Governments in Europe and Asia are tearing up or reviewing plans to build new nuclear plants, and reactor manufacturers and uranium producers have seen their share prices dive.
This is a major setback for the nuclear industry, which had enjoyed something of a renaissance in recent years. As public fears over nuclear energy faded along with memories of Ukraine's 1986 Chernobyl disaster, governments across the world proposed a flurry of nuclear initiatives.
In Europe, countries including the U.K. and Poland backed nuclear as a way to cut carbon dioxide emissions and end their dependence on Russian natural gas and oil. Meanwhile Asian giants such as China -- home to 40 percent of all nuclear plants currently under production -- and India decided atomic energy could help power their rapidly expanding economies.
But as Japan struggles to prevent a meltdown, the debate about the dangers of nuclear power has flared up once again. In Germany, more than 60,000 people attended a Saturday protest outside a nuclear plant in Neckarwestheim, near Stuttgart.
The demonstrators called on Chancellor Angela Merkel to reverse a recent decision that extended the life of the country's 17 nuclear power plants by an extra 12 years. Even before the disaster in Japan, that was a hugely unpopular decision in a country where some 70 percent of voters oppose nuclear power.
On Sunday, Merkel announced that she had ordered a safety review of all plants but that the lifeline extension would go ahead. However, crucial elections are coming up in the southwestern state of Baden-Wuerttemberg, which is controlled by Merkel's conservative Christian Democratic Union party but is at risk of being lost to an alliance of anti-nuclear opposition parties. Today the chancellor said she would review the extension.
That could result in the plant at Neckarwestheim, and another in the western state of Hesse, being shut down at least temporarily.
Neighboring Switzerland has also backpedaled on plans to replace five aging reactors, which provide 40 percent of the nation's power. Energy Minister Doris Leuthard announced today that she was suspending the approvals process for the new stations, so that safety standards could be revisited once a thorough review of the Fukushima disaster had been carried out. "Safety and well-being of the population have the highest priority," she said.
Any review of the Fukushima disaster is likely to result in more regulation, as well as demands for more stringent safety measures. That could cause some countries planning new plants to back away from nuclear power.
"Utilities are always driven by the bottom line," Antony Froggatt, a senior research fellow and energy industry expert at London-based think-tank Chatham House, told AOL News. "If more safety measures are required, and regulation increases, then we might reach a tipping point where other alternative energy options become cheaper and nuclear no longer seems like such a good option."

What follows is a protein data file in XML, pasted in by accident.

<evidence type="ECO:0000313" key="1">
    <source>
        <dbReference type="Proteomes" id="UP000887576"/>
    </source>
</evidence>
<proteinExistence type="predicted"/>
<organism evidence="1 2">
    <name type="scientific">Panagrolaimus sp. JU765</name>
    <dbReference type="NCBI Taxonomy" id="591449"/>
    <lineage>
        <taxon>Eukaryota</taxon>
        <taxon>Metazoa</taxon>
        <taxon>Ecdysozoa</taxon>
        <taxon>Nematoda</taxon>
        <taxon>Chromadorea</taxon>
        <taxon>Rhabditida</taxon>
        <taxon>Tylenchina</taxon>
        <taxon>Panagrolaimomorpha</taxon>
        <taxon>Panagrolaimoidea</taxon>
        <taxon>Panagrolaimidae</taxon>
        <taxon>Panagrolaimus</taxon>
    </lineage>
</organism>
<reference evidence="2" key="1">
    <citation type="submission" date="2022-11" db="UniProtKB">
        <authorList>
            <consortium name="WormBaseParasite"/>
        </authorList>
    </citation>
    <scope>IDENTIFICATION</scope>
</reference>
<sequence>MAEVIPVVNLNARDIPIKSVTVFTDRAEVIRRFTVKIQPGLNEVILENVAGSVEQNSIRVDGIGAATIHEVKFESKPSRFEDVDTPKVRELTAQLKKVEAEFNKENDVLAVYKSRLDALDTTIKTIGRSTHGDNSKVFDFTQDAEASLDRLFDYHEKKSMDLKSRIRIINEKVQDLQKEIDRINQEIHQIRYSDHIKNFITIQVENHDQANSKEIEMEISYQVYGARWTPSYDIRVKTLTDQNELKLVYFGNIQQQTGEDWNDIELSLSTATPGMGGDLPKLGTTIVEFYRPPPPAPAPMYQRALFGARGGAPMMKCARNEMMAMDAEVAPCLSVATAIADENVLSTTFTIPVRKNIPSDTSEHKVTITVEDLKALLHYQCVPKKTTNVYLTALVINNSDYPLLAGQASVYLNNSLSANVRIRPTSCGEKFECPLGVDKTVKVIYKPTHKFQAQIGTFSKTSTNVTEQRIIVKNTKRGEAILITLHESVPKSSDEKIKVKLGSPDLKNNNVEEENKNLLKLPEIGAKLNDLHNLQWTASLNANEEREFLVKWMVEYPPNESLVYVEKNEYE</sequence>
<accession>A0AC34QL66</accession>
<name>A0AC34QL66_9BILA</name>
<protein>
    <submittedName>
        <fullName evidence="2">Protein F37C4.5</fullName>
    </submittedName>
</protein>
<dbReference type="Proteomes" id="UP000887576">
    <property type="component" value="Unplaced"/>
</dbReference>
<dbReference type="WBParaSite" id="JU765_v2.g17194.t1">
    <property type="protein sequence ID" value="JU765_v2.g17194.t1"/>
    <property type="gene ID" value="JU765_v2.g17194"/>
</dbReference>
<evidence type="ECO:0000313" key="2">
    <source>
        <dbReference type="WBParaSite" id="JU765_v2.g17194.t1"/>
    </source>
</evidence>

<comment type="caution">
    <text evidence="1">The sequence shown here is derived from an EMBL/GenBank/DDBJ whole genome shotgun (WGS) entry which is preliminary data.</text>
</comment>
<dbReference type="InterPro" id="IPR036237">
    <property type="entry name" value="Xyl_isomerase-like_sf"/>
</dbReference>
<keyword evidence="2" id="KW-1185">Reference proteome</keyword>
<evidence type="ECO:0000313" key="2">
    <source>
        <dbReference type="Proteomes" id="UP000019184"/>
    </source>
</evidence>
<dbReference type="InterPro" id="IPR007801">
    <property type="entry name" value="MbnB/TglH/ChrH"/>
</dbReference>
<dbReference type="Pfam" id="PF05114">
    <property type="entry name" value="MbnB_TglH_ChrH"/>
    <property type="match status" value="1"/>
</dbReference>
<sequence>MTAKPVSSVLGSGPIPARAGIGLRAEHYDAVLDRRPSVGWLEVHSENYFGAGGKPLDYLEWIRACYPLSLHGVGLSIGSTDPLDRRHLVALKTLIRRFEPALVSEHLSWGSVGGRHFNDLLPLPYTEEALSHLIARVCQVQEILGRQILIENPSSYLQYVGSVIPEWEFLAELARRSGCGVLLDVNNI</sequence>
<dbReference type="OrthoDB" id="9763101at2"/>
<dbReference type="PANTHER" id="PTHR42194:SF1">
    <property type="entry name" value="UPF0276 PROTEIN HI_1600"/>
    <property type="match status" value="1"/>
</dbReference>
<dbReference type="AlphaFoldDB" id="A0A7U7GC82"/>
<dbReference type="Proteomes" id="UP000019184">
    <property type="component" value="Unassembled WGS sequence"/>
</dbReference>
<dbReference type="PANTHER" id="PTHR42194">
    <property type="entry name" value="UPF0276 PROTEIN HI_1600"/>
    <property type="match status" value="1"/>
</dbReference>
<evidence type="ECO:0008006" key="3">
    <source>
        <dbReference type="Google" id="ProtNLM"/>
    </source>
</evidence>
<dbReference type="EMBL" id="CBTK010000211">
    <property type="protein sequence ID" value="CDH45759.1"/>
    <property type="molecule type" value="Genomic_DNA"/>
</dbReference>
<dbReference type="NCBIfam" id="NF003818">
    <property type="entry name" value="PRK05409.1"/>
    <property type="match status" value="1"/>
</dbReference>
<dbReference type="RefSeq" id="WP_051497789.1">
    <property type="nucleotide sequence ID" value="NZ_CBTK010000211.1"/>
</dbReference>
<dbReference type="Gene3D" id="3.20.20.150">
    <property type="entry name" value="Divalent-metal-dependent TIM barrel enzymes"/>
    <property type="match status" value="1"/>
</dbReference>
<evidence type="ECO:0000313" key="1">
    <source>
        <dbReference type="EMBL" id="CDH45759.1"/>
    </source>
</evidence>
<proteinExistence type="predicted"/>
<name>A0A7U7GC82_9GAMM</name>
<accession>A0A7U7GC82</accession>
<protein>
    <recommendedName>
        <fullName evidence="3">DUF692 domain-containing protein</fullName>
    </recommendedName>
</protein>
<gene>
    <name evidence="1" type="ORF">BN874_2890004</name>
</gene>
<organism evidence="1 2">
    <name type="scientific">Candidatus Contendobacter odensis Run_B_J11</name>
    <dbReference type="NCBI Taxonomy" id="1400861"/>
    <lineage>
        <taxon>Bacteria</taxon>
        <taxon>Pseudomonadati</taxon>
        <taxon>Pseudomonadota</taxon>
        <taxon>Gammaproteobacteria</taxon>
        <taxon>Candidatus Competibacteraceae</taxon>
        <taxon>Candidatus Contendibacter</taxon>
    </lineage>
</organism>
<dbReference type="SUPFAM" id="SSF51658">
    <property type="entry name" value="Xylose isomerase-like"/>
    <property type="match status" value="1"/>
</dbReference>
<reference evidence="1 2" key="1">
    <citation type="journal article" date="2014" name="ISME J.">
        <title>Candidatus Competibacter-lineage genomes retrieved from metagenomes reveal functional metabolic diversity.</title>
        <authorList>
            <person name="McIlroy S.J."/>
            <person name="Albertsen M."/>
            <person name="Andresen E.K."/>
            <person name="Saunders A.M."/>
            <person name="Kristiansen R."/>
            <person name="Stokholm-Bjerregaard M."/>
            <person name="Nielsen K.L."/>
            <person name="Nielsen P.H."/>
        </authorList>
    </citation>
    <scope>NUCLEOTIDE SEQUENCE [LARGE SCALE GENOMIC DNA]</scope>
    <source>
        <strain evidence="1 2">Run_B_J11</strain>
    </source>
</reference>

For the moment, Poland (which intends to build two plants in the coming decade) and Britain (which has approved eight new nuclear power stations) are pushing ahead with their atomic agendas, although they have pledged to re-examine safety measures. "Our plants will be built to provide maximum security," Prime Minister Donald Tusk said this weekend. "But let's be honest, Poland is not a seismically active country."
The same can't be said of Taiwan, which, like Japan, sits on the "ring of fire" -- an earthquake-prone belt that stretches around the Pacific basin. The country's state-run energy utility Taipower has said that it is now studying how to reduce reliance on the country's three reactors and increase output from alternative sources.
But Japan's disaster is unlikely to have much impact on Asia's new superpowers, China and India. Both countries regard nuclear energy as a vital tool to power future growth. China has more than 25 nuclear power plants under construction and 50 in planning stages. And India aims to supply 25 percent of its energy from nuclear plants by 2050, up from 2.5 percent today.
While authorities in the two Asian giants remain committed to atomic energy, the Fukushima accident could cause many ordinary Indians and Chinese to regard nuclear power with increased suspicion. Footage of Japanese children and seniors being scanned for radiation has been broadcast in both countries, and such powerful images will be remembered for years to come.
"You only have to look back at the Three Mile Island accident [in Pennsylvania in 1979] and the Chernobyl disaster to know that a major accident will also trigger a rise in public opposition and the cancellation of projects," Froggatt said.